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Ear Infection Prevention for Infants Lewiston ME

Local resource for ear infection prevention for infants in Lewiston, ME. Includes detailed information on local businesses that provide access to ear infection prevention for infants, ear infection treatments, audiologists, and hearing loss treatment, as well as advice and content on eardrops, earwax removal, hearing loss, and conditions of the ear.

Central Maine Neurosurgery
(207) 795-2494
12 High Street
Lewiston, ME
 
Richard James Marsh, MD
(207) 795-5730
12 High St Ste 300
Lewiston, ME
Specialties
Pediatrics
Gender
Male
Education
Medical School: Univ Of Ia Coll Of Med, Iowa City Ia 52242
Graduation Year: 1977

Data Provided By:
Dr. Aaron Joshua Scholer
(207) 795-5730
12 High St Ste 301
Lewiston, ME
Specialty
Pediatrics

Joseph George Dramko, MD
(207) 784-5782
33 Mollison Way
Lewiston, ME
Specialties
Pediatrics
Gender
Male
Education
Medical School: Suny-Hlth Sci Ctr At Brooklyn, Coll Of Med, Brooklyn Ny 11203
Graduation Year: 1991

Data Provided By:
Dr. George Holt Glass Jr
(207) 784-5782
185 Webster St
Lewiston, ME
Specialty
Pediatrics

Dr. Joseph George Dramko Jr
(207) 784-5782
185 Webster St Ste 1
Lewiston, ME
Specialty
Pediatrics

Jacobs Stephen B MD
(207) 795-5730
12 High Street
Lewiston, ME
 
David R Baker, DO
(207) 795-5730
12 High St
Lewiston, ME
Specialties
Pediatrics
Gender
Male
Education
Medical School: Philadelphia Coll Of Osteo Med, Philadelphia Pa 19131
Graduation Year: 1987

Data Provided By:
Dr. Richard James Marsh
(207) 795-5730
12 High St Ste 300
Lewiston, ME
Specialty
Pediatrics

Women's Imaging Center at St Mary's
(207) 777-4060
Campus Avenue
Lewiston, ME
 
Data Provided By:

Breast-Feeding Reduces Ear Infections

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November 3, 2007: 8:04 am: Dr. Neil Ear Problems

Breast-Feeding Reduces Ear Infections

by Neil Bauman, Ph.D.
 

Here’s a shocking statistic.

Next to the common cold, ear infections are the most commonly diagnosed childhood illness in the United States. More than 3 out of 4 children have had at least one ear infection by the time they are 3 years old. (1)

This high incidence of ear infections in totally unnecessary as the solution to reducing the incidence of ear infections in babies has been known for decades, namely breast-feeding your baby for a minimum of 6 months, and preferably 1 year or longer.

You see, breast-feeding is the natural way to help fight infections in your baby. Researchers have discovered that antibodies passed to the baby by a nursing mother help lower the occurrence of many conditions including ear infections, respiratory infections, allergies and asthma. Breast-feeding also contributes to the infant’s immune system by increasing the barriers to infection and decreasing the growth of bacteria and viruses. As a group, formula-fed babies have more infections and more hospitalizations than do breast-fed babies. (2)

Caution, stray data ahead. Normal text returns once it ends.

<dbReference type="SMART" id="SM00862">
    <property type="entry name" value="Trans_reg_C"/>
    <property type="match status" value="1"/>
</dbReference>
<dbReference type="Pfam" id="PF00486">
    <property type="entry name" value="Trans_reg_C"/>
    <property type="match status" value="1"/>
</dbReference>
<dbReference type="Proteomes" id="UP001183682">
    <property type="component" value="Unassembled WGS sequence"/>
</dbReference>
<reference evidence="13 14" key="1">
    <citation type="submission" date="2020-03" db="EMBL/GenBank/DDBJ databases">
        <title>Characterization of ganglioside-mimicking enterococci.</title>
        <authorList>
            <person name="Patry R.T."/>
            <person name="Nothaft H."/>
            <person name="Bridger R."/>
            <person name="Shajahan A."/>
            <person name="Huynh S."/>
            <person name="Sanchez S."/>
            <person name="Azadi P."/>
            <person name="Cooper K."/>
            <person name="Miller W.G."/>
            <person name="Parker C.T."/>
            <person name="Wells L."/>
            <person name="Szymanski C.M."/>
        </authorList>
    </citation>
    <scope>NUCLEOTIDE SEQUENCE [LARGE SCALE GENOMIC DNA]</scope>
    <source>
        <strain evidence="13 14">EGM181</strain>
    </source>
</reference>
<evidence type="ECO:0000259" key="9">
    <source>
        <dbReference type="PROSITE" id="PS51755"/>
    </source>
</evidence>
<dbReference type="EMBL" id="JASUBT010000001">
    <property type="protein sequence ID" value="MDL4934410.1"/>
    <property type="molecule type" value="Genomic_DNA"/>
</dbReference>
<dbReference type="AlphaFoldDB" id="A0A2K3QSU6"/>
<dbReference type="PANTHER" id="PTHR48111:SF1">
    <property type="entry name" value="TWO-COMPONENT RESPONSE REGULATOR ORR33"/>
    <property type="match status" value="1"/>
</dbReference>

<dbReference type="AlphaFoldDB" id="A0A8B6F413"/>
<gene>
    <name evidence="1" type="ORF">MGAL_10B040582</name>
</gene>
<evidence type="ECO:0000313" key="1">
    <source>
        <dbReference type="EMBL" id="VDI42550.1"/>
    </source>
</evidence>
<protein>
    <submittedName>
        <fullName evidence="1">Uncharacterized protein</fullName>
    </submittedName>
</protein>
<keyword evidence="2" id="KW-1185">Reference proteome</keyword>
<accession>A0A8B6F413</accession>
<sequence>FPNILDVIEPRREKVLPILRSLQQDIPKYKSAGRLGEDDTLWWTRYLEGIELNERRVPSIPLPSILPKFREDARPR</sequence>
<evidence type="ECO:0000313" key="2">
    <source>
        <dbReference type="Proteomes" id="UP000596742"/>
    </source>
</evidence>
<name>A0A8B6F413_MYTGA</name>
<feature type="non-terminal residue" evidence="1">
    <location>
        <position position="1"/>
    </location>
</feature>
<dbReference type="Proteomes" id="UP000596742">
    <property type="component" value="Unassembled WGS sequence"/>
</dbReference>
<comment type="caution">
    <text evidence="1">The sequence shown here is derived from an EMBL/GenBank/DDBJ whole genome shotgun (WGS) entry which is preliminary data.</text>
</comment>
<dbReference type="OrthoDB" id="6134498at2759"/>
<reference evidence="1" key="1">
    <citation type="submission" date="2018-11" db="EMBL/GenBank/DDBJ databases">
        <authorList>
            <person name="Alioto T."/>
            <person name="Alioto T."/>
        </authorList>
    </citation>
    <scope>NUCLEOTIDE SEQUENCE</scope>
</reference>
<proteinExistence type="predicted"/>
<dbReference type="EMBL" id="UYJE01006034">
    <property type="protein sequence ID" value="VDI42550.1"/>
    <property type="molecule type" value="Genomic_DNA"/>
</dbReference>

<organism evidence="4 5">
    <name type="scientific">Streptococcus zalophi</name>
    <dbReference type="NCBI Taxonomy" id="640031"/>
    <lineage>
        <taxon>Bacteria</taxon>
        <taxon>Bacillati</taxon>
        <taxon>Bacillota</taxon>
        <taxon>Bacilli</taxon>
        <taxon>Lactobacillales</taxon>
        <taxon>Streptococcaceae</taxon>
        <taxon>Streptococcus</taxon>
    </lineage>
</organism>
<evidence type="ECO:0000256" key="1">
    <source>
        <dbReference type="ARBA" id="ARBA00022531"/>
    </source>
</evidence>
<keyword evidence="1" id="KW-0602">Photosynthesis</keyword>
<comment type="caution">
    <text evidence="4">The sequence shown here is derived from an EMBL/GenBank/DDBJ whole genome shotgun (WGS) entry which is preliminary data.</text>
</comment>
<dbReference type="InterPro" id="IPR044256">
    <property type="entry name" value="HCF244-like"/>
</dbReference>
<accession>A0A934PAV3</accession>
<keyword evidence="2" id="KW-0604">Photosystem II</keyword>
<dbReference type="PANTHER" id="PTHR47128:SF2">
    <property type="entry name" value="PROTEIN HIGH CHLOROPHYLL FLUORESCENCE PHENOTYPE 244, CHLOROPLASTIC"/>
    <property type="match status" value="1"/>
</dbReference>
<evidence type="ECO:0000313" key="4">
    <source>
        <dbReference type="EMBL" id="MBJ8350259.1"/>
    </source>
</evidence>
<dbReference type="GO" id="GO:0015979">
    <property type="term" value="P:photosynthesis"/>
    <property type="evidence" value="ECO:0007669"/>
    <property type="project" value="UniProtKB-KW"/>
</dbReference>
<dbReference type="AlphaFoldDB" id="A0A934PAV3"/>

Another benefit to breast-feeding is the way you hold a baby to breast-feed it. Breast-feeding keeps the baby at an angle which helps keep the Eustachian tubes clear and hence, fewer ear infections. In contrast, bottle-fed babies tend to lie flat and that allows “gunk” (to use a fancy medical term) to get in the baby’s Eustachian tubes and run up to the middle ear where it causes infections. (1)

Now researchers have found even more evidence of the efficacy of breast-feeding. They have found that breast-feeding protects children otherwise made susceptible to ear infections by abnormalities in specific human genes.

About 19% of children are prone to chronic and recurrent middle ear infections (Otitis media). Although researchers have long known that genetics plays a part in this increased vulnerability, they never knew the exact mechanism involved.

“We know that the tendency to get this infection runs in families, and so we decided to look for small variations—what we call ‘single-nucleotide polymorphisms,’ or SNPs—in three important genes that produce inflammatory signaling molecules for the immune system,” said Janak Patel, a professor in the infectious disease division of UTMB’s Department of Pediatrics. “Two of them stood out on their own as signals of increased risk.”

The two identified genes generate the immune proteins known as tumor necrosis factor alpha (TNF-alpha) and interleukin 6 (IL-6). SNPs in each individual gene were enough, the researchers found, to create increased risk for childhood ear infections, and simultaneous SNPs in both genes created even more risk. The researchers believe that the particular var...

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